“So, what is the message?” Asked Stephanie, still staring at the bird as though it might disappear at any moment.
“Your fairy godmother asked me to tell you:” Here it paused, clearing it's throat importantly, “You will meet me soon, so don't do anything rash before you see me. Oh, and don't tell anyone about this.”
“Okay,” replied Stephanie, taking in the letter slowly  “Who is my fairy godmother, anyway?”
“That, I can not tell you. You'll have to figure it out for yourself.” The dove replied, and with that it flew away.
“Wait! Come back!” Stephanie called out desperately. She glanced down at her watch, and noticed the time. It was 8:55, and school started at 9:00. Aunty Margaret would have a fit if she was late for her very first day of school. She sprinted up the concrete steps, taking them two at a time, and dashed into class, making it with a minute to spare. She plopped into a chair, and looked up at her new teacher. She had her back to the class, as she was writing on the board, but Stephanie thought her white curls looked vaguely familiar.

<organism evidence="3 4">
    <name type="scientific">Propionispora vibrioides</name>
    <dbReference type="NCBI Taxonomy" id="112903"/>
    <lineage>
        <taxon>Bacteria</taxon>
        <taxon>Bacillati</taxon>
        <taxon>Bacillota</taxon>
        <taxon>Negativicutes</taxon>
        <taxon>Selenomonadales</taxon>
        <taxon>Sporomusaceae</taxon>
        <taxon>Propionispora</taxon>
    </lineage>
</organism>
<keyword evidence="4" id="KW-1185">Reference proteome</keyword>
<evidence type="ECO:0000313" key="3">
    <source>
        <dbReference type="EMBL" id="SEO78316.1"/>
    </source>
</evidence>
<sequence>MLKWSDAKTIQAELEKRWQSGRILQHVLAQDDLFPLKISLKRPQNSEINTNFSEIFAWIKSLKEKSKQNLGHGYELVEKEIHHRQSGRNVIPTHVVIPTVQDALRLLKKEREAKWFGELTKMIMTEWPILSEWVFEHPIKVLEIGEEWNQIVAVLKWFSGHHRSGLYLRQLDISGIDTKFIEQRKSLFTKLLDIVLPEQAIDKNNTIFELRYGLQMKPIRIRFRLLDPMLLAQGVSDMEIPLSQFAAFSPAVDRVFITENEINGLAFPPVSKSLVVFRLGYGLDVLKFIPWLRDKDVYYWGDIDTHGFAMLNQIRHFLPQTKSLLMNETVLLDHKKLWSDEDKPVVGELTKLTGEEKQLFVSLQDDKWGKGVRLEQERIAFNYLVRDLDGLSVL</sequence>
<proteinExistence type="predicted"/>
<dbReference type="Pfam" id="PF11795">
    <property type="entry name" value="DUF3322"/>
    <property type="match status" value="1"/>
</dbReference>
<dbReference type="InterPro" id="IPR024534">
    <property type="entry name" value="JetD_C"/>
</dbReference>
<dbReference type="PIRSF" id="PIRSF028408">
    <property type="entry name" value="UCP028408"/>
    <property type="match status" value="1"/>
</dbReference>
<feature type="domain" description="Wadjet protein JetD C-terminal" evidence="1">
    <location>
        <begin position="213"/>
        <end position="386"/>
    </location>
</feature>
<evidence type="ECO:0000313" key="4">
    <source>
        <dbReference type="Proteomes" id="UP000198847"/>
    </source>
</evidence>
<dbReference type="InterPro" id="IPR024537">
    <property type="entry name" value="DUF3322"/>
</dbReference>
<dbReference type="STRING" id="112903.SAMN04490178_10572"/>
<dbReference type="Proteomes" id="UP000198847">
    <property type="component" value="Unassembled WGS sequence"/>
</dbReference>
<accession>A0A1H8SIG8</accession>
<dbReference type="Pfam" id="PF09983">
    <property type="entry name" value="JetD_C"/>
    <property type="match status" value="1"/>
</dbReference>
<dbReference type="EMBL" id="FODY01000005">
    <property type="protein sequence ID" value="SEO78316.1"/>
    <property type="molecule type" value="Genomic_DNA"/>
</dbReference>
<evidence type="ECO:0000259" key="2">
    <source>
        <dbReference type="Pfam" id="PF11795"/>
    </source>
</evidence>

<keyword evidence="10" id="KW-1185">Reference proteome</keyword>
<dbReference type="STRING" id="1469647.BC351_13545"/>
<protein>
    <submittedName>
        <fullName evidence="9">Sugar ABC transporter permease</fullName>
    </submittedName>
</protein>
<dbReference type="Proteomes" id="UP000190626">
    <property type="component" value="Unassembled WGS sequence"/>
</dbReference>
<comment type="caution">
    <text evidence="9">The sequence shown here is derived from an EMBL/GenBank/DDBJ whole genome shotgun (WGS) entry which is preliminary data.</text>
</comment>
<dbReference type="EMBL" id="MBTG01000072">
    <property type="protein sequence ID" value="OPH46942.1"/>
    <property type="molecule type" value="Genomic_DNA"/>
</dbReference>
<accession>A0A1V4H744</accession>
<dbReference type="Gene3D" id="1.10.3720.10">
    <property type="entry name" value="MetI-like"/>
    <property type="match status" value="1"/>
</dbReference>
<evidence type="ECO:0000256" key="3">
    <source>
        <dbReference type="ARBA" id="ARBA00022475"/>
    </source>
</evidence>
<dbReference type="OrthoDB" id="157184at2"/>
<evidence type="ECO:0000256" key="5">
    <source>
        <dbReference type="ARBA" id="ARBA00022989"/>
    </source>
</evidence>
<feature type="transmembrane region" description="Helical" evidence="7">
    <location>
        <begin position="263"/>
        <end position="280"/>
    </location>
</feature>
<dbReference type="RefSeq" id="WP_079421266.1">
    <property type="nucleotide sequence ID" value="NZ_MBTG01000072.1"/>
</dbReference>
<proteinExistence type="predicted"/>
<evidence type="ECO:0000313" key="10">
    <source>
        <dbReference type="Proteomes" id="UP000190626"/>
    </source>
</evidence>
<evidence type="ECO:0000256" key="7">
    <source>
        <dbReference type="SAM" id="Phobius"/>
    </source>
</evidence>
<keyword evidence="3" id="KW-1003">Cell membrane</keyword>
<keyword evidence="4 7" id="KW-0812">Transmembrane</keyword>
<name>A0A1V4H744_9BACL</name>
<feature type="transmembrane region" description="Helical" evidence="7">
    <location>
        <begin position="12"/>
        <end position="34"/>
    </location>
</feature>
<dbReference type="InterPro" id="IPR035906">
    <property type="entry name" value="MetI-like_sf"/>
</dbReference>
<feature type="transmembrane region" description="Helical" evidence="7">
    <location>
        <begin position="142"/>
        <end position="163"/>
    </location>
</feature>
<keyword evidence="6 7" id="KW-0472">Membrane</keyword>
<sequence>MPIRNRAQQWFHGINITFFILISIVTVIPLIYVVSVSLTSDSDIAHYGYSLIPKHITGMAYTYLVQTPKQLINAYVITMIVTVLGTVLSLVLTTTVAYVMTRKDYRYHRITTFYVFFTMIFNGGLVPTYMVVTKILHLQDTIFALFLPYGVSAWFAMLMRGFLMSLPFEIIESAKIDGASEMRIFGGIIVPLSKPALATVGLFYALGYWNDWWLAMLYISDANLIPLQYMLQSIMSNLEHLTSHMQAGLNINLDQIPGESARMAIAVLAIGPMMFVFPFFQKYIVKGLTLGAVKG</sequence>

“Hello class!” Said Stephanie’s new teacher in a soft voice. Then she turned around with a friendly  smile on her face.
Stephanie gasped. Her teacher had soft, wrinkled skin, and a radiant smile, but what struck Stephane the most was her twinkling blue eyes, that seemed to find the amusement in life, and the goodness in people. “You!” she exclaimed under her breath, staring in amazement at the person who Stephanie now realized had been the old lady, and fortune teller, and who was now her fifth grade teacher, and fairy godmother all in one. 
“Hello Mrs. Caron!” The class replied.
“Class, we have a new student joining us, please welcome Stephanie Jupa, from Poland.” Said Stephanie's fairy godmother.
“Hi Stephanie!” The class chorused, smiling at Stephanie.